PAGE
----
Google Scholar 

  40. Kennedy, C.F.J. 1979. Factors influencing the sexual behavior of the guppy,Poecilia reticulata. Ph.D. Thesis, Univ. Leicester, Leicester, England. 197 pp.

    Google Scholar 

  41. Kirkpatrick, M. 1982. Sexual selection and the evolution of female choice. Evolution 36: 1–12.

    Article  Google Scholar 

  42. Lande, R. 1980. Sexual dimorphism, sexual selection, and adaptation in polygenic characters. Evolution 34: 292–305.

    Article  Google Scholar 

  43. Lande, R. 1981). Models of speciation by sexual selection on polygenic traits. Proc. Nat. Acad. Sci. U.S.A. 79: 3721–3725.

    Article  Google Scholar 

  44. Lewontin, R.C. 1974. The genetic basis of evolutionary change. Columbia Univ Press, New York. 346 pp.

    Google Scholar 

  45. Liley, R.N. 1966. Ethological isolating mechanisms in four sympatric species of Poeciliid fishes. Behaviour Supplement 13: 1–197.

    Google Scholar 

  46. Liley, R.N. & B.H. Seghers. 1975. Factors affecting the morphology and behavior of guppies in Trinidad. pp. 92–118.In: G.P. Baerends, C. Beer & A. Manning (ed.) Function and Evolution in Behavior, Oxford Univ. Press, Oxford.

    Google Scholar 

  47. Martin, F.D. & M.F. Hengstebeck. 1981. Eye color and aggression in juvenile guppies,Poecilia reticulata (Pisces: Poeciliidae). Anim. Behav. 29: 325–331.

    Article  Google Scholar 

  48. Martin, R.G. 1977. Density-dependent advantage in melanistic maleGambusia. Florida Sci. 40: 393–400.

    Google Scholar 

  49. Miller, R.R. 1966. Geographical distribution of Central American freshwater fishes. Copeia 1966: 773–802.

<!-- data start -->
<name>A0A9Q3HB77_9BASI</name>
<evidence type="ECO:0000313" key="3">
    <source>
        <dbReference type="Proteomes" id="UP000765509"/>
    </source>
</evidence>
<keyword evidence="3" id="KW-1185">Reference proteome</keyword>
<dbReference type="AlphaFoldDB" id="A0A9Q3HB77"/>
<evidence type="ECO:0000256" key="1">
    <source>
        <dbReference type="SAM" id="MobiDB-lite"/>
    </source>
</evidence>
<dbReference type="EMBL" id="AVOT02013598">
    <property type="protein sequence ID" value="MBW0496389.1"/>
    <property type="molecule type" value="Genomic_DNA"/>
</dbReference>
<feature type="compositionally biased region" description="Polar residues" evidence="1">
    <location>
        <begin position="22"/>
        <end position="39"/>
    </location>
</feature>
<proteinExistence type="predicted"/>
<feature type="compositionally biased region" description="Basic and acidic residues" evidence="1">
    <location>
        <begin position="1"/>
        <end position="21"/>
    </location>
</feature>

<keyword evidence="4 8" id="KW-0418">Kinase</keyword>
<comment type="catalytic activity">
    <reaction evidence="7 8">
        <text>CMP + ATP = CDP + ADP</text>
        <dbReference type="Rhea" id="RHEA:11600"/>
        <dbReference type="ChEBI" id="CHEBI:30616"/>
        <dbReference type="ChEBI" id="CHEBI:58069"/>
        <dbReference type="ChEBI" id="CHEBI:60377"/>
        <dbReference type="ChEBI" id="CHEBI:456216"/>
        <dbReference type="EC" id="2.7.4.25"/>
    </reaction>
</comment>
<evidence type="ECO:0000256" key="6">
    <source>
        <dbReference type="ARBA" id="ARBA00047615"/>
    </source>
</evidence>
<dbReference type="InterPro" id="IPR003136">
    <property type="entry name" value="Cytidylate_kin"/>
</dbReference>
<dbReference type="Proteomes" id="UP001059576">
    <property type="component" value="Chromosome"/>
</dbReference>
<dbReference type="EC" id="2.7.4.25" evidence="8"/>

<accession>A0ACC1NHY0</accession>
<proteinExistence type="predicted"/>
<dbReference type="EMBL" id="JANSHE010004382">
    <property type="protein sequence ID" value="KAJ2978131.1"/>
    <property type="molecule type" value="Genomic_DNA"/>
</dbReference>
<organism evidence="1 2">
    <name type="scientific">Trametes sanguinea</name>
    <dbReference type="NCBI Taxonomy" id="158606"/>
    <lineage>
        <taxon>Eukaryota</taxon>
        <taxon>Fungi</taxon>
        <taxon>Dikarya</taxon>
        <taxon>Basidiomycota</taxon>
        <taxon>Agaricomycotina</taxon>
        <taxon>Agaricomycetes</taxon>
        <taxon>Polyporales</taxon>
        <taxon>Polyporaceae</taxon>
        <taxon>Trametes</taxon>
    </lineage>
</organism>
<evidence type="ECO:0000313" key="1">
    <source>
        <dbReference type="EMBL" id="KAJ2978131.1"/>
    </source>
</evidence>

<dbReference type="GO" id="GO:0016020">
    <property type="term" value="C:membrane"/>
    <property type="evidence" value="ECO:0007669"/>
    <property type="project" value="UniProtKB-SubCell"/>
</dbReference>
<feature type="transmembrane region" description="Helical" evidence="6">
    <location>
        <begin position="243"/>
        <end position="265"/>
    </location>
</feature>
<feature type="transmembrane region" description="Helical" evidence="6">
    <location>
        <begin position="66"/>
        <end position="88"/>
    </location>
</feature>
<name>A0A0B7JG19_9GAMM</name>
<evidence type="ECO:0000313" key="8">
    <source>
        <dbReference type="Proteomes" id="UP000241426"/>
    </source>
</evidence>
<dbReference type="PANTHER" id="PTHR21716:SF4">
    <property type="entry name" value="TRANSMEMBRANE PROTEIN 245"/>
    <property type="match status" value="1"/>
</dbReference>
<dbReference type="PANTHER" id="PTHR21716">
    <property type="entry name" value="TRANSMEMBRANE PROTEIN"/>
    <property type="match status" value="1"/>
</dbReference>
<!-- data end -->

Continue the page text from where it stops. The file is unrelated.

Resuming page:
Article  Google Scholar 

  50. Peters, G. 1964. Vergleichende Untersuchungen an drei Subspecies vonXiphophorus helleri (Haeckel) (Pisces). Z. Zool. Syst. Evol. 2: 185–271.

    Article  Google Scholar 

  51. Reznick, D.N. 1980. Life history evolution in the guppy (Poecilia reticulata). Ph.D. Thesis, Univ. Pennsylvania, Philadelphia. 224 pp.

    Google Scholar 

  52. Reznick, D.N. & J.A. Endler. 1982. The impact of predation on life history evolution in Trinidadian guppies (Poecilia reticulata) Evolution 36: 160–177.

    Article  Google Scholar 

  53. Rosen, D.E. 1979. Fishes from the uplands and intermontane basins of Guatemala: revisionary studies and comparative biogeography. Bull. Amer. Mus. Nat. Hist. 162: 268–375.

    Google Scholar 

  54. Rosen, D.E. & R.M. Bailey. 1963. The Poeciliid fishes (Cyprinodontiformes), their structure, zoogeography, and systematics. Bull. Amer. Mus. Nat. Hist. 126: 1–176.

    Google Scholar 

  55. Rosen, D.E. & M. Gordon. 1953. Functional anatomy and evolution of male genitalia in Poeciliid fishes. Zoologica 38: 1–48.

    Google Scholar